I have been teaching languages for 2 decades: 2 decades of professional development, research studies, and teaching experience (2 countries, 3 US states, 2 languages, 6 different institutions, study abroad, immersion, foreign language, second language, online, blended, face-to-face, etc.). When I started teaching at Portland State University, I was vehemently opposed to technology in the language classroom (I preferred books) and I was not convinced that a focus on communication rather than explicit grammar was the way to go (after all, I had studied Latin in Gymnasium). Obviously my experiences, my training, my students, my research, and my wonderful mentors and peers have changed my perspective and have helped me develop into a scholar, who investigates the impact of technology-mediated language learning and teaching and includes technology (mostly computer-mediated communication tools) in all of her courses.
Last year some of the wonderful students, I have had the pleasure of teaching and learning with, nominated me for the ACTFL/Cengage Learning Faculty Development Programs Awards for Excellence in Foreign Language Instruction Using Technology with IALLT (Postsecondary), which I received in November. What made this award so special is that it was the people, who I hope to positively impact through my use of technology, who took time out of their busy schedules to nominate me for the award. Thank you so very much to all of you for nominating me. I was very touched.
I was extremely honored to be selected for this award. The award is recognizing the work I have completed in curricular innovation, teaching, research, and service to the profession. Looking at the list of previous recipients, I was humbled, as the list includes the people whose work has informed and shaped me, for whom I have the utmost respect (Anne Green, Lara Lomicka, Sue Otto, and Donna VanHandle as prime examples). Thank you for all of your work, previous recipients, and thank you to the committee.
Naturally all of my work has only been possible because of
- the excellent training I received both at Portland State University in the MA TESOL program and the University of Arizona in the SLAT doctoral program;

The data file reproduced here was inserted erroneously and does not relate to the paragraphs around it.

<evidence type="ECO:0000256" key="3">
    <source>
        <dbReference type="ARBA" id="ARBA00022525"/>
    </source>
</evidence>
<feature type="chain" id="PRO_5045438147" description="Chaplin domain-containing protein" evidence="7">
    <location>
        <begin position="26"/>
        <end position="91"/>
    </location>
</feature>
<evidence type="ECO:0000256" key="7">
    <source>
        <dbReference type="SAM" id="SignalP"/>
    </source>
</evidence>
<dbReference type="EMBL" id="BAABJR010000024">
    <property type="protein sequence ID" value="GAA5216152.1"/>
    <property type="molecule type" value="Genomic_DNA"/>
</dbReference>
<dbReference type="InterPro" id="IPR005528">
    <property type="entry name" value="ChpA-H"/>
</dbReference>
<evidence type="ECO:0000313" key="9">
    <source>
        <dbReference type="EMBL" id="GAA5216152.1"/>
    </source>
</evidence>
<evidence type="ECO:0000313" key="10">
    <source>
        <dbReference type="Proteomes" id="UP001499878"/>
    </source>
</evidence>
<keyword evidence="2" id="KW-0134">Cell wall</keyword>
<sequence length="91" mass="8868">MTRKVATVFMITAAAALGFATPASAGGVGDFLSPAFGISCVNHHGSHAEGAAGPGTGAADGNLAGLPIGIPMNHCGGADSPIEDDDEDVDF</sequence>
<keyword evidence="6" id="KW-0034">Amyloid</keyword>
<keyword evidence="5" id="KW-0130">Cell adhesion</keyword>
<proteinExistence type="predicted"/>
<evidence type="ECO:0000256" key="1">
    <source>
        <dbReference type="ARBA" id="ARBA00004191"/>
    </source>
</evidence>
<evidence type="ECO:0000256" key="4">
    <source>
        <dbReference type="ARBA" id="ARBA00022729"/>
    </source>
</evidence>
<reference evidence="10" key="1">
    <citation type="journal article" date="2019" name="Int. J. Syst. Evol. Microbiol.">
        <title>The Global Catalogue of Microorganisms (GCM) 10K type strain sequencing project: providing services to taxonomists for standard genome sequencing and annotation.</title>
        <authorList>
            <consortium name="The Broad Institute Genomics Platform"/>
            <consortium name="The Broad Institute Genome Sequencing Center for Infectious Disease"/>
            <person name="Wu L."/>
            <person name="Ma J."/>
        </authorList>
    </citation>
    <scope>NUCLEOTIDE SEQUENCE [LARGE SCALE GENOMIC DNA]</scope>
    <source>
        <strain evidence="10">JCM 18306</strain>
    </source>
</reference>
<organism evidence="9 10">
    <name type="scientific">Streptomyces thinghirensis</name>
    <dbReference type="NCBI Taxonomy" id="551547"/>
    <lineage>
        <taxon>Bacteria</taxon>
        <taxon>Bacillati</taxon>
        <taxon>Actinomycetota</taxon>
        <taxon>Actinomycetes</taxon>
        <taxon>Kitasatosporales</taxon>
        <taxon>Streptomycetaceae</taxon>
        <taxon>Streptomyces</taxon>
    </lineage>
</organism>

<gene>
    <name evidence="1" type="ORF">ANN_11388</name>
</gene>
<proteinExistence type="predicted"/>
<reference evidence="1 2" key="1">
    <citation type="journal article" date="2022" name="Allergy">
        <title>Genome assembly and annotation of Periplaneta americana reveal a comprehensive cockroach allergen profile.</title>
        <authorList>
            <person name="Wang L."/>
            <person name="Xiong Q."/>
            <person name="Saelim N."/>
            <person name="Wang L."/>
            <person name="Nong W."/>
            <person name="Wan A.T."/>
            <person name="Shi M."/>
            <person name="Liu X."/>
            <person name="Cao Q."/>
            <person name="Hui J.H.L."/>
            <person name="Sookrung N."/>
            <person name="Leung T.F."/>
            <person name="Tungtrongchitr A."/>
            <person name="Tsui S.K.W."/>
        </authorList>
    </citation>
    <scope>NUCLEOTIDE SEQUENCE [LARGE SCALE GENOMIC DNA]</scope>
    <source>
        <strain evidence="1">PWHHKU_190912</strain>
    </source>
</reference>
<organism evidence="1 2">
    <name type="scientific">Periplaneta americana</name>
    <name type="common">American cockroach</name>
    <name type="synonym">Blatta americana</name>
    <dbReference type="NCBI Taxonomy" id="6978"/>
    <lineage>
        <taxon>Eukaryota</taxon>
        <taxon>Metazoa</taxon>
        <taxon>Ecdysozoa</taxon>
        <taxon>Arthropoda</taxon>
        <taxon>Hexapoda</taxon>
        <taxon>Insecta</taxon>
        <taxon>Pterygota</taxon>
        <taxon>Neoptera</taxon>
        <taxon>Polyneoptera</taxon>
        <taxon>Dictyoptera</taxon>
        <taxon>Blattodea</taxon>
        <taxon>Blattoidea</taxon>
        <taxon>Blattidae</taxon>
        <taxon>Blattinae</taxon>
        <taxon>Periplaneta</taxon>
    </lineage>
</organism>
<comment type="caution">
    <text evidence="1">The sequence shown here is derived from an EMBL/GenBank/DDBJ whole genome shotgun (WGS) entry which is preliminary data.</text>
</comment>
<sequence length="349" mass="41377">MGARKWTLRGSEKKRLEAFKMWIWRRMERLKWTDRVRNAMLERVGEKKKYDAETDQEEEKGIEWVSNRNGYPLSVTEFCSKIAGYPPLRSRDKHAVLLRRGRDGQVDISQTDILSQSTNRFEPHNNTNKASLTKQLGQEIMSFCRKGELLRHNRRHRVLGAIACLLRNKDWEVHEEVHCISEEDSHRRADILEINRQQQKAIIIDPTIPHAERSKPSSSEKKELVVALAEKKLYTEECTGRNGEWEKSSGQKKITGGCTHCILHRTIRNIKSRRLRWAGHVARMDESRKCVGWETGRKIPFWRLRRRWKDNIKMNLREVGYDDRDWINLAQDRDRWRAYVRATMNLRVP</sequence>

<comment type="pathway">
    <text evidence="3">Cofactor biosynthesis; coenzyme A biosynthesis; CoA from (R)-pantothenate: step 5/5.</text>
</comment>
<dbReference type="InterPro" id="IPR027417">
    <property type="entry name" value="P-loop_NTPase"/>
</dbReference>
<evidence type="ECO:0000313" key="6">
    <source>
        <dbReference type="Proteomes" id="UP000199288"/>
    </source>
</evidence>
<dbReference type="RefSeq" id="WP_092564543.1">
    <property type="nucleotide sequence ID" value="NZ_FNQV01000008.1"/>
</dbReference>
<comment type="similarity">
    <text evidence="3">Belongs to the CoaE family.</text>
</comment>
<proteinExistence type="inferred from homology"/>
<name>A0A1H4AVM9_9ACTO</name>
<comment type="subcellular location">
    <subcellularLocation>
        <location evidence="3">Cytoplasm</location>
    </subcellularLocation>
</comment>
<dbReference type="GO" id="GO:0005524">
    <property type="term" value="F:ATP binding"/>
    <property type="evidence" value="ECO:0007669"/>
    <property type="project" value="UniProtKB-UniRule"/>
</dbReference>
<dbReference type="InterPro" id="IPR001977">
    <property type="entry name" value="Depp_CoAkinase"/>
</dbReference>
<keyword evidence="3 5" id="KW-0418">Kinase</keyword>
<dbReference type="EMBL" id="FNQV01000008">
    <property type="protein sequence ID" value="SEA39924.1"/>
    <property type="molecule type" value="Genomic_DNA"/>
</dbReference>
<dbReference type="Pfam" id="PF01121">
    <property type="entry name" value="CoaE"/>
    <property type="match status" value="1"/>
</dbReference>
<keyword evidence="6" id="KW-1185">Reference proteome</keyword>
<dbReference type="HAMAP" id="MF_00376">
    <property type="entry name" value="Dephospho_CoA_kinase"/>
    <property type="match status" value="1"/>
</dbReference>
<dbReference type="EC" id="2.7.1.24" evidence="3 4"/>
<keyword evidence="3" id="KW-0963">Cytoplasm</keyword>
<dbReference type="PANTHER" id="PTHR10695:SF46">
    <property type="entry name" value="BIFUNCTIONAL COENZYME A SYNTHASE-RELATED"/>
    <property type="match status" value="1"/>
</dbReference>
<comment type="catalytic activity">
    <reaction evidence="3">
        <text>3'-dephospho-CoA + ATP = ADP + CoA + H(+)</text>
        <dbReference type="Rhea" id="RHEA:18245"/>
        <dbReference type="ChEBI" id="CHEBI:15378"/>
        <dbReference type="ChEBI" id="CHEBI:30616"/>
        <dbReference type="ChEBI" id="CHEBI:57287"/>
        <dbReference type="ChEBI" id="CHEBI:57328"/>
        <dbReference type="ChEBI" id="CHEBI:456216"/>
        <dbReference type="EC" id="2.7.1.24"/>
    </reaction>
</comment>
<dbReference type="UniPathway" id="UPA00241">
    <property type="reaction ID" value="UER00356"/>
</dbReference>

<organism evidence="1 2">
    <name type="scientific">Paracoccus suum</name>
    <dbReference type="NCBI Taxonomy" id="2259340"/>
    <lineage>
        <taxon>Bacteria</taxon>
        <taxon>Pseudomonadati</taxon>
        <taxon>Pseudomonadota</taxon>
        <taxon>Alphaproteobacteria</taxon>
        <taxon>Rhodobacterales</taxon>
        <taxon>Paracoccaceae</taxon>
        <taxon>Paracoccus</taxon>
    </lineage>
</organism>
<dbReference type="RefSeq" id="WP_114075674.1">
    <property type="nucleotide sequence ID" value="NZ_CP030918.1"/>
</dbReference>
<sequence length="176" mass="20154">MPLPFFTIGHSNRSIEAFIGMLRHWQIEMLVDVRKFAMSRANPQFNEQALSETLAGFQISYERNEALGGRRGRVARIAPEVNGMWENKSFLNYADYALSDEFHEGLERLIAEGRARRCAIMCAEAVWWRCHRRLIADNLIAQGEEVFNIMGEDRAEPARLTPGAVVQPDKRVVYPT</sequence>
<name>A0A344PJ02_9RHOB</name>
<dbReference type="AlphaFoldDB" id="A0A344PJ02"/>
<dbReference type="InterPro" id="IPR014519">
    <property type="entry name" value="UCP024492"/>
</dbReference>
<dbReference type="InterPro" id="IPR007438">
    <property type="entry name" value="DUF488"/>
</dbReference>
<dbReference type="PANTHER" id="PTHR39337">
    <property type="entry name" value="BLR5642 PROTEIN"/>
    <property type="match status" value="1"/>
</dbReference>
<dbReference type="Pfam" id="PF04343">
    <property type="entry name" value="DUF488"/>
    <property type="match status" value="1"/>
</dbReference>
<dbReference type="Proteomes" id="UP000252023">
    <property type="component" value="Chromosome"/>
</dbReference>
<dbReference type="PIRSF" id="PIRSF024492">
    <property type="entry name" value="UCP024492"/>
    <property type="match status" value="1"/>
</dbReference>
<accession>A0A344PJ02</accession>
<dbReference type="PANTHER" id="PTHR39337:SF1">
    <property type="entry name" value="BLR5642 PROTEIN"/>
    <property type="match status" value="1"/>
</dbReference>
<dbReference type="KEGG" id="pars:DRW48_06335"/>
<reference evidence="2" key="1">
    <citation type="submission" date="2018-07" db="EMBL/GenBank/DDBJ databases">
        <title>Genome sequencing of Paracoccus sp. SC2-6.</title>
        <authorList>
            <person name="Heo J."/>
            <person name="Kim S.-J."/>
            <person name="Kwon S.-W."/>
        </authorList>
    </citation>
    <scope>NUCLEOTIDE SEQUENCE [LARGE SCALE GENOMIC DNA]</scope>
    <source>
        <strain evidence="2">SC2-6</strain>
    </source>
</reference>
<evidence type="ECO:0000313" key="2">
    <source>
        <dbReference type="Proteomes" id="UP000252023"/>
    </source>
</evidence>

- mentors who have nudged me and believed in me such as Bill Fischer, Kim Brown, Marge Terdal, and most importantly Mary Wildner-Bassett;
- my peers, from whom I have learned so much and who are always a wonderful sounding board, most notably my SLAT-buddy Claudia Kost and also Karen Barto, Cindy Ducar, Kim Helmer, Kay Huxford;
- the CALICO family, which has become my scholarly home and support system, most notably Nike Arnold, Lara Ducate, Bob Fischer, Gillian Lord, Scott Payne, Julie Sykes, and Steve Thorne;
- the support of my institutions, who provided an infrastructure that made CALL practice and research possible: in particular the COhLab at the University of Arizona (especially Hale Thomas and Justin LeBreck), CLEAR (especially Dennie Hoppingarner and Joy Cambell), and CeLTA;
- my colleagues in German at PSU, UA and MSU and Lisa Jurkowitz at PCC, who have given me the space to experiment;
- my colleagues in SLS, who support each other to strive higher and higher;
- my wonderful co-authors Estela Ene, Kara McBride, Theresa Schenker, Paula Winke and most importantly Angelika Kraemer;
- the wonderful teachers with whom I have had the opportunity to work with over the years, who showed me new tricks of the trade, inspired me, and always enthusiastically stood behind new ideas (especially Natalie Eppelsheimer, Zera Otus, Tina Badstübner, Angelika Kraemer and the 201-202 instructional team at MSU (first and foremost Adam Gacs and Katie McEwen));
- the engaged and curious graduate and undergraduate students, who have patiently let me experiment – much of what I have learned from/with/through them has influenced my pedagogical and empirical work (especially my wonderful Doktorkinder Susan Hojnacki, Betsy Lavolette, Carly Lesoksi, Jeff Maloney, and Theresa Schenker).
Thank you to all of these amazing people, who have shaped, who I have become as a learner, mentor, researcher, teacher, and member of the profession.